The Ministry of Environment, Forest and Climate Change has chosen seven threatened marine species and prepared their recovery plans at the National Level. On priority, the species recovery plans of the Dugong, the Whale Shark and Marine Turtles have already been under implementation with help of concerned State Governments, WII, NGOs, etc. Further, the Ministry of Environment, Forests and Climate Change, Government of India has already chosen the threatened dugong, marine turtles, coral reefs and mangroves under its ‘Integrated Development of Wildlife Habitats’ programme on a priority basis. Necessary conservation actions in this regard have already been initiated. Recently, MoEFCC isimplementing the ‘Recovery Programme of Dugong’ with support from State Governments of Tamil Nadu and Gujarat and Union Territory of Andaman and Nicobar Islands in collaboration with the Indian Navy and the Indian Coast Guard and other National/State Level institutions. 
India also planning to propose the following species for inclusion into CMS - Appendices, 
India is also signatory to the following Agreements/MoUs under CMS 
  1. Siberian Crane MoU (1993/1999)
    The Memorandum of Understanding (MoU) Concerning Conservation Measures for the Siberian Crane is a Multilateral Environmental Memorandum of Understanding and is came into effect on 1 July 1993 and was amended in January 1999. It was the first MoU to be concluded under the auspices of the Convention on Migratory Species of Wild Animals (CMS), also known as the Bonn Convention, and focuses on conserving the Siberian crane as one of the three rarest crane species. The MoU covers twelve range states (Afghanistan, Azerbaijan, China, India, Islamic Republic of Iran, Japan (vagrant), Kazakhstan, Mongolia, Pakistan, Russian Federation, Turkmenistan and Uzbekistan). As of August 2012, eleven range states have signed the MoU.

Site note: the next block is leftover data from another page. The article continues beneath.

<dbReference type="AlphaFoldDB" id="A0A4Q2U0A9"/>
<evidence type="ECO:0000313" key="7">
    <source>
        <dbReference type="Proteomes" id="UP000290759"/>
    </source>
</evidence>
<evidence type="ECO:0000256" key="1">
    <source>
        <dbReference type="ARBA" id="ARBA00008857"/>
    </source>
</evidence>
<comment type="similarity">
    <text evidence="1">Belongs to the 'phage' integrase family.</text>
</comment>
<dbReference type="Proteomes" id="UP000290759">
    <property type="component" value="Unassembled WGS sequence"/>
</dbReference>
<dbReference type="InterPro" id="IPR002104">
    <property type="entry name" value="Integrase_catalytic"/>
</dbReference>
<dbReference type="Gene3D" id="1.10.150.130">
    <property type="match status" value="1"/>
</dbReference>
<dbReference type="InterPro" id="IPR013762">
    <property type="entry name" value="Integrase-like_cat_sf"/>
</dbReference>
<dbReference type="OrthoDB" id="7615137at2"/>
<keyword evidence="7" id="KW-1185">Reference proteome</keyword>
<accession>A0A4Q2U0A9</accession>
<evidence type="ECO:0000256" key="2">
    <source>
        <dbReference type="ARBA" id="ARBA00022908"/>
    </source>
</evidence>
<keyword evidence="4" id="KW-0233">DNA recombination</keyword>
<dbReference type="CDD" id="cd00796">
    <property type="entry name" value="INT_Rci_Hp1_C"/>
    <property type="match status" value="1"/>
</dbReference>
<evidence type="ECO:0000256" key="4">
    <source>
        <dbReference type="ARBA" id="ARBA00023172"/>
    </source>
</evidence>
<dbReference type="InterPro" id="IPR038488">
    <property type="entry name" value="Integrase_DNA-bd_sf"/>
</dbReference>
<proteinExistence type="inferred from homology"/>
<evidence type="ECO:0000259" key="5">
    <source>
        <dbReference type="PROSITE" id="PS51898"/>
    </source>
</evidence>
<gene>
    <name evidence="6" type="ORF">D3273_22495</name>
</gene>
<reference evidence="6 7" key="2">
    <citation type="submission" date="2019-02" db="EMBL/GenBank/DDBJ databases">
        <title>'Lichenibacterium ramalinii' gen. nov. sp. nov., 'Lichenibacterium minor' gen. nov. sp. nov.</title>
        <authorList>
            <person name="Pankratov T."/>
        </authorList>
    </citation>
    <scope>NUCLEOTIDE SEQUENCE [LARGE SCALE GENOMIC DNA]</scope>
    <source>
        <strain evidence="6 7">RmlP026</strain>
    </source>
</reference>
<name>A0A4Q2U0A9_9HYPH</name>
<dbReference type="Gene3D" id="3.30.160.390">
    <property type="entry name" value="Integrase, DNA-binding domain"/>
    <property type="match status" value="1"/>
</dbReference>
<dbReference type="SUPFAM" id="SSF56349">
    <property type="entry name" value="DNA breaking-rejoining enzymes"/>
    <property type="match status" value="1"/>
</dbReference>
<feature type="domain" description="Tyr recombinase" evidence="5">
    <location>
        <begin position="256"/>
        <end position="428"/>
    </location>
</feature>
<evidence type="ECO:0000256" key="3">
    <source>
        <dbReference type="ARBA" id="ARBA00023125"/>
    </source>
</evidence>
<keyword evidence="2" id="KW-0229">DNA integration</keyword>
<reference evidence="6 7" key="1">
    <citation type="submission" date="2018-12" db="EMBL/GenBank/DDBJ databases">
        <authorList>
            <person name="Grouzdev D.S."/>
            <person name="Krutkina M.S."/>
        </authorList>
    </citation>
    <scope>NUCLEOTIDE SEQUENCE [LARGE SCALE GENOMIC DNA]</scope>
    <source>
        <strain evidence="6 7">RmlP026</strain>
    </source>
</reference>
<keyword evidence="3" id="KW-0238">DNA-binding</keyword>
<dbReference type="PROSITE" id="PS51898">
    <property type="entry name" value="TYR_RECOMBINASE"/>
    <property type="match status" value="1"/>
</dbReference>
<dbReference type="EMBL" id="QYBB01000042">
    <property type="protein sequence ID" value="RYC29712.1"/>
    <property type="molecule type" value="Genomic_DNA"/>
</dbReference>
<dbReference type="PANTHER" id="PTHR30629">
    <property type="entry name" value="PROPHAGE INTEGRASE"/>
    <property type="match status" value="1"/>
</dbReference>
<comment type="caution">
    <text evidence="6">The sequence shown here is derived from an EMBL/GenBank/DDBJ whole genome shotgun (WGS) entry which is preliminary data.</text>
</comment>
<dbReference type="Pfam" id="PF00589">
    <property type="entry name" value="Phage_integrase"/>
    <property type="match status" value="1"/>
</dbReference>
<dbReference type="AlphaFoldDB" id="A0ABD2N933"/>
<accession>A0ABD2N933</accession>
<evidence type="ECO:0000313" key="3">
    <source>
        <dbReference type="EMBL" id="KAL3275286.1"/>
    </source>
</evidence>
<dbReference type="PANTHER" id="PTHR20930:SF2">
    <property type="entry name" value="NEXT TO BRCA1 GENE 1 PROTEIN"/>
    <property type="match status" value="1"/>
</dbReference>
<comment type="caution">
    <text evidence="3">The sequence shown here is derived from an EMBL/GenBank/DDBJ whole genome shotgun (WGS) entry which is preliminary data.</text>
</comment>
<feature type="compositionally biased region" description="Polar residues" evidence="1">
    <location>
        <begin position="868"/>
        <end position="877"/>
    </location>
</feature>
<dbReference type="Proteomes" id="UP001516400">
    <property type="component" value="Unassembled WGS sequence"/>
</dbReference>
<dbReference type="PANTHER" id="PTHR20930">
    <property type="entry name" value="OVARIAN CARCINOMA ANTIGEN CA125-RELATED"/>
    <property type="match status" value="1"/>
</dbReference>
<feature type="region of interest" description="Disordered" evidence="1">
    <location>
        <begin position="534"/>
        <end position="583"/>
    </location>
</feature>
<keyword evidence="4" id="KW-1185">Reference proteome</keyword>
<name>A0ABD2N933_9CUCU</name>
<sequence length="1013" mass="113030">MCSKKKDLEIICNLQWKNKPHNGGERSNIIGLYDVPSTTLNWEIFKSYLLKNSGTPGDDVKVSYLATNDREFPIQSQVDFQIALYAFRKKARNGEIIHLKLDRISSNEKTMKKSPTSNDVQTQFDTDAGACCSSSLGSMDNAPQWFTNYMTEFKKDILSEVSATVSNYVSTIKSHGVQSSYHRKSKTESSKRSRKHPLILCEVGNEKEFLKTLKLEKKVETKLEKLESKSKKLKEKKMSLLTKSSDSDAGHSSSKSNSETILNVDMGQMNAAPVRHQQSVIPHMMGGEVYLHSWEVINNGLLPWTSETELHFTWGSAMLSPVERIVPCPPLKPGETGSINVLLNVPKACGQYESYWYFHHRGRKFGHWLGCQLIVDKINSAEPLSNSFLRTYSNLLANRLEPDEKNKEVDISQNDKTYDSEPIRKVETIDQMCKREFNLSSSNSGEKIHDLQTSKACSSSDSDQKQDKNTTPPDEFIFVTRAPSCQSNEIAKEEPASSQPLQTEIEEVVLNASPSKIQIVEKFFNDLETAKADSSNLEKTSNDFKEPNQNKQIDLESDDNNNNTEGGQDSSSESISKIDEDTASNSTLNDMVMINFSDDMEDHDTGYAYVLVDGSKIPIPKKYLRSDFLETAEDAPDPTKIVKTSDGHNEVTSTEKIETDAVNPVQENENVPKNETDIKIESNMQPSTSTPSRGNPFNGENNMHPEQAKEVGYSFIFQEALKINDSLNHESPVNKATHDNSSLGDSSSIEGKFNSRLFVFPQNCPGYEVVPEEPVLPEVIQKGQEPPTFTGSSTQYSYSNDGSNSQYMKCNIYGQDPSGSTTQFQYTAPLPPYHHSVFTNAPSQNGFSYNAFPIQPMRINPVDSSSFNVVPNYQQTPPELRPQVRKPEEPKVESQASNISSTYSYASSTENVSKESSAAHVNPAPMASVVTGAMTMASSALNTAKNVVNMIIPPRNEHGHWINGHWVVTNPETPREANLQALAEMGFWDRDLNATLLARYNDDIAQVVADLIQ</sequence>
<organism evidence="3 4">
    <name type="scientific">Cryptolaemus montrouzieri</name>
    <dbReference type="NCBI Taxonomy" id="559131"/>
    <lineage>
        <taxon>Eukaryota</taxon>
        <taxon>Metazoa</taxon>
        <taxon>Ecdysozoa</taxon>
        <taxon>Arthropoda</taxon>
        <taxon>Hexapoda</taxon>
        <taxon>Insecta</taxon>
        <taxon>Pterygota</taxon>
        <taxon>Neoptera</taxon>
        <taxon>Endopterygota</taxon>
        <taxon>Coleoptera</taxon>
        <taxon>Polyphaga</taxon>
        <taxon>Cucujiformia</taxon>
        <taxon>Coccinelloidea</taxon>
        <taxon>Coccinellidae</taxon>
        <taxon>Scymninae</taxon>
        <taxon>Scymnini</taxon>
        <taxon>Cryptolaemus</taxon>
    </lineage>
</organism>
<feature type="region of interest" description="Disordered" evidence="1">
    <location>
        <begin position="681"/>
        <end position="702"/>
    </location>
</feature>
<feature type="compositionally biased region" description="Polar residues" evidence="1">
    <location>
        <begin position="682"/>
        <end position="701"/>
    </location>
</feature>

2. IOSEA Marine Turtles MoU (2001)
    This is a Non-binding agreement concluded under the auspices of the Convention on the Conservation of Migratory Species of Wild Animals. Geographic coverage of this MoU is the Waters and coastal States of the Indian Ocean and South-East Asia and adjacent seas, extending eastwards to the Torres Strait. For implementation purposes, the area is divided into four sub-regions: South-East Asia + neighbours, Northern Indian Ocean, Northwestern Indian Ocean, and Western Indian Ocean. There are 44 States in the Agreement area; however, so far 33 are Signatory States. India entered this MoU on 20th February 2007. All other countries in the Northern Indian Ocean such as Sri Lanka, Pakistan, Maldives and Bangladesh are also signatory to this MoU.
  3. Dugong MoU (2007) 
    The Memorandum of Understanding on the Conservation and Management of Dugongs and their Habitats throughout their Range (UNEP/CMS Dugong MoU) - entered into force on 31 October 2007 after being signed by 7 range states (Australia, Eritrea, France, Madagascar, Myanmar, the United Arab Emirates and the United Republic of Tanzania) and they have since been joined by four additional signatories (India, the Comores, Kenya and the Philippines) to raise the number of signatories to 11 range states to date.
  4. Central Asian Flyway Action Plan for the conservation of Migratory Waterbirds and their habitats.
    The CMS Secretariat has identified nine major flyways globally with respect to bird migration. India is part of one such flyway namely the Central Asian Flyway (CAF). An Action Plan has been developed for protection of Migratory birds and its habitats along the CAF.

  5. Raptor MoU / Memorandum of Understanding on the Conservation of Migratory Birds of Prey in Africa and Eurasia.
    It covers 93 species of birds of prey under its ambit and an action plan has been formulated under it that envisages the conservation action for Raptor species. Of the total 93 species of birds that fall in Raptor MoU, 50 species occur in India including vultures, falcons, eagles, hawks, kites, harriers and owls